I wholeheartedly support the views of PttP and would also urge people to view his proposed letter, vary it, personalise it and then send it to your MP. Maybe we can have a voice after all?

Enough is enough, the UK is becoming a police state by our control obsessed government and we are sitting back and allowing it to happen. It makes me angry to see such lethargy. Everytime a new act is brought in, far more sinister aspects are buried in the detail, which further curtail our civil liberties, freedom and privacy. This has got to stop and now, state should not be permitted to control the people, it should be the other way around. As it stands, just 650 members of parliament are pushing some 65m people around, yes, I mean 650, because whilst this government may have a majority, the MP’s from other parties are not making enough noise about this massive intrusion into our lives, they should be fired, the lot of them. We are quick to condemn the bankers (rightly so in many cases), but we do nothing about the MP’s that have consistently introduced or supported Acts of Parliament that intrude into our lives, in a way that will affect us for many years to come. We must put a stop to it.

It is expected that plans to collect more data on people’s phone, e-mail and web-browsing habits will be included in the innocuouslysounding “Communications Data Bill”, due to be introduced in the Queen’s Speech in November. By all accounts, these proposals are supported by Home Secretary Jacqui Smith, Gordon Brown and much of the Labour government. Once again, the government is expected to justify this gross intrusion into the personal lives of 65m people under the auspices of ‘counter-terrorism’, this is utter garbage, they know it and we know it. Yes, there are terrorists out there and they don’t wear badges, but this country has faced terrorism before and the security forces managed to investigate and prosecute without such laws.

I don’t know how many terrorists are out there, but it is not 65m and is probably less that a couple of thousand, why should the privacy and personal of 65m people be invaded by this government because of a few people that mean us harm? This whole thing needs to be put in perspective, more people in the UK die on the roads than as a result of terrorism, more soldiers are killed abroad, that in the UK as a result of terrorism, in fact, more people are killed in farming accidents that as a consequence of terrorism. This government have invested massively in the security services, allowing them to go on a substantial recruitment drive, there should be no need for a massive Big Brother surveillance operation of the entire population of the UK. Before some smart-arse suggests that it is this surveillance and investment in the security services that has reduced the number of terrorist incidents in the UK, I would ask them to provide further evidence that this is the case and then to put it into perspective. For example, it is well know that the airline industry work out whether safety mechanisms are worth introducing on their planes on the basis of a cost/benefit analysis. In other words, will the costs associated with an accident outweigh the cost of implementing the safety programmes. Fact of life, they all do it, they just rarely tell us!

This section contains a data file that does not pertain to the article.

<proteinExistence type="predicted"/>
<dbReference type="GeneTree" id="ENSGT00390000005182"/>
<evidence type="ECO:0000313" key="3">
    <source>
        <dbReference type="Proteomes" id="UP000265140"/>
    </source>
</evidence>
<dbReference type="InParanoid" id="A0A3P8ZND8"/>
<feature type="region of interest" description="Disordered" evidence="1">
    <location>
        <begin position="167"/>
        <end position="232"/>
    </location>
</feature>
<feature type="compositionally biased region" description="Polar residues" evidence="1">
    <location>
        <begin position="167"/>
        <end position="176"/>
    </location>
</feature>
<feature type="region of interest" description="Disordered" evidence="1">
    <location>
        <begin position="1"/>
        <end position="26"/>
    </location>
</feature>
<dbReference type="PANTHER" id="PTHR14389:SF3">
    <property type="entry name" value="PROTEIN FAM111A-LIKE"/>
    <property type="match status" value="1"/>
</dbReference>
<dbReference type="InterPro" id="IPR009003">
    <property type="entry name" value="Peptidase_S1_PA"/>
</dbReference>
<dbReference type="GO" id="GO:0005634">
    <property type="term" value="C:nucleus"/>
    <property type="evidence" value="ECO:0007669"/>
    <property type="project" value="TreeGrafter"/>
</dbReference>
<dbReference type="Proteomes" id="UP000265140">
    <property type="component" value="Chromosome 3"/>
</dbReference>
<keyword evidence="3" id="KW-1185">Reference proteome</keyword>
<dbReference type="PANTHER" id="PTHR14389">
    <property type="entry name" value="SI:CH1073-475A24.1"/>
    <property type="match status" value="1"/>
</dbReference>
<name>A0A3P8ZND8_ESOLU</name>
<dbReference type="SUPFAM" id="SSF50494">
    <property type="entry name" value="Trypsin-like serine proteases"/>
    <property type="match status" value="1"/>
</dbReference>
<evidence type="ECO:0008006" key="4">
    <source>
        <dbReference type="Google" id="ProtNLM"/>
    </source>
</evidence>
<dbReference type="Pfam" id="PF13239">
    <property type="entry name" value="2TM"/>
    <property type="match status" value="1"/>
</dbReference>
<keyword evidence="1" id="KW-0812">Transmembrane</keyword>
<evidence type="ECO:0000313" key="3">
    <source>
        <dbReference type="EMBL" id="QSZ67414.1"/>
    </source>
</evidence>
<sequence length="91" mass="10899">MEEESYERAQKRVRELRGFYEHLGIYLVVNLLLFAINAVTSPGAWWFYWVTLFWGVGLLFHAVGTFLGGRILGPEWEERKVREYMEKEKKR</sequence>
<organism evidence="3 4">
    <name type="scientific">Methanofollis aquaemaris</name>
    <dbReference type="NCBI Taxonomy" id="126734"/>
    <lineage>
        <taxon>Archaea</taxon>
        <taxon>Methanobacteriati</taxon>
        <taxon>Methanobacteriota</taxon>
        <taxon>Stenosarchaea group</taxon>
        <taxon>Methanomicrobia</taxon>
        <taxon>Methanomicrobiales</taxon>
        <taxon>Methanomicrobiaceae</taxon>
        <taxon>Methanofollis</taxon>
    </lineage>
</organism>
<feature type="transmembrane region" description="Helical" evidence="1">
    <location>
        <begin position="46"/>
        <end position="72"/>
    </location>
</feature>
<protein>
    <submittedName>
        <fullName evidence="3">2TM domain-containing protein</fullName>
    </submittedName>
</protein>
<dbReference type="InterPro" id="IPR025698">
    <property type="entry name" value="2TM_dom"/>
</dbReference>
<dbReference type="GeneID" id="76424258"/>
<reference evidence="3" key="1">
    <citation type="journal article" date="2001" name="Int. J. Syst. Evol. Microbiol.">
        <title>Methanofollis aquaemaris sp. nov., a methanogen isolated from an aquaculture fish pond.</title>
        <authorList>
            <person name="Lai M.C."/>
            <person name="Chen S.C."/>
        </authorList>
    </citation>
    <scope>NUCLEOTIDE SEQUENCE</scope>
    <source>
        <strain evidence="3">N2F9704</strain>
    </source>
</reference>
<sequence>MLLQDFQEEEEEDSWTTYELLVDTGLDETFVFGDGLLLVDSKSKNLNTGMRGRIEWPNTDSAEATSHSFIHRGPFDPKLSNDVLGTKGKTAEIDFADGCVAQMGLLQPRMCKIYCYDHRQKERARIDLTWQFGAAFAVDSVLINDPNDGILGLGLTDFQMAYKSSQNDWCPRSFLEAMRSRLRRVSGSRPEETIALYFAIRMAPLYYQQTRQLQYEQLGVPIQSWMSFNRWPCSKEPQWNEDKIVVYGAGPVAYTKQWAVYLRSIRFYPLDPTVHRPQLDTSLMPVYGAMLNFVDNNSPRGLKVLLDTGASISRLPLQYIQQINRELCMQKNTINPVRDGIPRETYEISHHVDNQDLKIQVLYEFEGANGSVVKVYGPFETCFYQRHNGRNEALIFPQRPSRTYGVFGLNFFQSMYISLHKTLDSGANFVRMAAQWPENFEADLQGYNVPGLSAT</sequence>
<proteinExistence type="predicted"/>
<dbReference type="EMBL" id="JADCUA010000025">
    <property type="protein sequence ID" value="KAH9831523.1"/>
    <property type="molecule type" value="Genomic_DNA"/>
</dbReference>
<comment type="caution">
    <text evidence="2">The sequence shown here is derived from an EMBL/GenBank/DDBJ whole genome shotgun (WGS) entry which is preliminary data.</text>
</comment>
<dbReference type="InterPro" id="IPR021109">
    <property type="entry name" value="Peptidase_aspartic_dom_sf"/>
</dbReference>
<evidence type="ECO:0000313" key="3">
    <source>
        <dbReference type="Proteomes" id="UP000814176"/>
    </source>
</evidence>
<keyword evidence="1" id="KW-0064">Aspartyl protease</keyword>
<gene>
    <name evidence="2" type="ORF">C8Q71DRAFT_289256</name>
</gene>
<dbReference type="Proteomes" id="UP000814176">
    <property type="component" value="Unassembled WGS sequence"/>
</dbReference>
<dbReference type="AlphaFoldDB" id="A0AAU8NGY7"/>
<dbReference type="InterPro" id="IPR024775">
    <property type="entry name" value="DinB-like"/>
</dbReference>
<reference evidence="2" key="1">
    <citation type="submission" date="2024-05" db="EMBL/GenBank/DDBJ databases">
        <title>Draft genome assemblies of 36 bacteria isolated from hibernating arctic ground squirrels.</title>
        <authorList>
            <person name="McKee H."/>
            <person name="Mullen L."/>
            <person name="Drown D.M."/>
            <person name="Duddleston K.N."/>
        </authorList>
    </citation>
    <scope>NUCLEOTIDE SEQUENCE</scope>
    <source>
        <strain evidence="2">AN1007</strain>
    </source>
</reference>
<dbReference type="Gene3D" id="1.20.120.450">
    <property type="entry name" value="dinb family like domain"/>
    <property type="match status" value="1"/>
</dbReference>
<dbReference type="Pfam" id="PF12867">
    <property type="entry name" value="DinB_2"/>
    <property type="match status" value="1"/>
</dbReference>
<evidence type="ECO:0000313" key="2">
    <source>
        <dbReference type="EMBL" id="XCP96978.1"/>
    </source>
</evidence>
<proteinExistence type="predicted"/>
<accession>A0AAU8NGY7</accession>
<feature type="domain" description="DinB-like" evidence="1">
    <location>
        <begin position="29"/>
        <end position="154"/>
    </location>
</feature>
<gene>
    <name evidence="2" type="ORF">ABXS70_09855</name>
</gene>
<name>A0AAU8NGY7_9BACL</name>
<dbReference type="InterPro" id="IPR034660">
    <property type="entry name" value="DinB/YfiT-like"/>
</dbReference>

Of course the government will issue the usual platitudes and assurances that they will not misuse this information, but can we believe them. The Icelandic authorities had their assets frozen using anti-terror laws, in spite of the fact that there were other laws that could have been used and would have been just as effective. A local council used anti-terror legislation to spy on the parents of a child that they throught was in the wrong ‘catchment area’. This list, trust me, goes on and on. We also know that this government ant it’s private sector partners are incapable of securing data, which means our personal lives could be open to all and sundry. Some will argue that if you have nothing to hide, then there is nothing to hide, these same people probably still believe in Father Christmas. As we know information, any information can be used in different ways, depending on the the intepretation of the recipient, how many times have we said or done something that was completely misrepresented?

I have nothing to hide, but I object strongly to my personal calls, web browsing habits and email being monitored and invaded by the state. Government’s could even misuse this information to find out how we intend to vote! It is an appalling proposal and it is high time the British public called time on the control obsessed government and it’s supporters, irrespective of which party they represent. This goes beyond party politics, it is a direct attack on the very fabric of our society and no-one will be safe from government interference if it is allowed to pass into law. If the government believe that this act is so important, then they should allow the British people to vote on it through a referendum, I believe they will get a resounding No…and they know it!

People often tell me that there is “not much we can do”, but there is. Our members of parliament are worried sick that they may lose their seat at the next election, we must emphasise to them that if they support this attack on our civil liberties that we guarantee they will. We must demonstrate to our MP’s that they should be more in fear of the wrath of the British public that the Chief Whip of their own parties. Opposition MP’s should do their jobs and oppose this draconian piece of legislation. We must also warn our local members of parliament that if they vote for this Act, that we will not vote for them, we must make it clear, that we have a voice, not once every 5 years, but throughout their tenure and that we will have it heard. Everyone that feels this Act is a direct infringement of our civil liberties, right to privacy and an attack on the very fabric of our society, should write to their MP and tell them so. I have provided a ‘draft letter’ which can be viewed, personalised and sent to your MP. Draft Letter to MP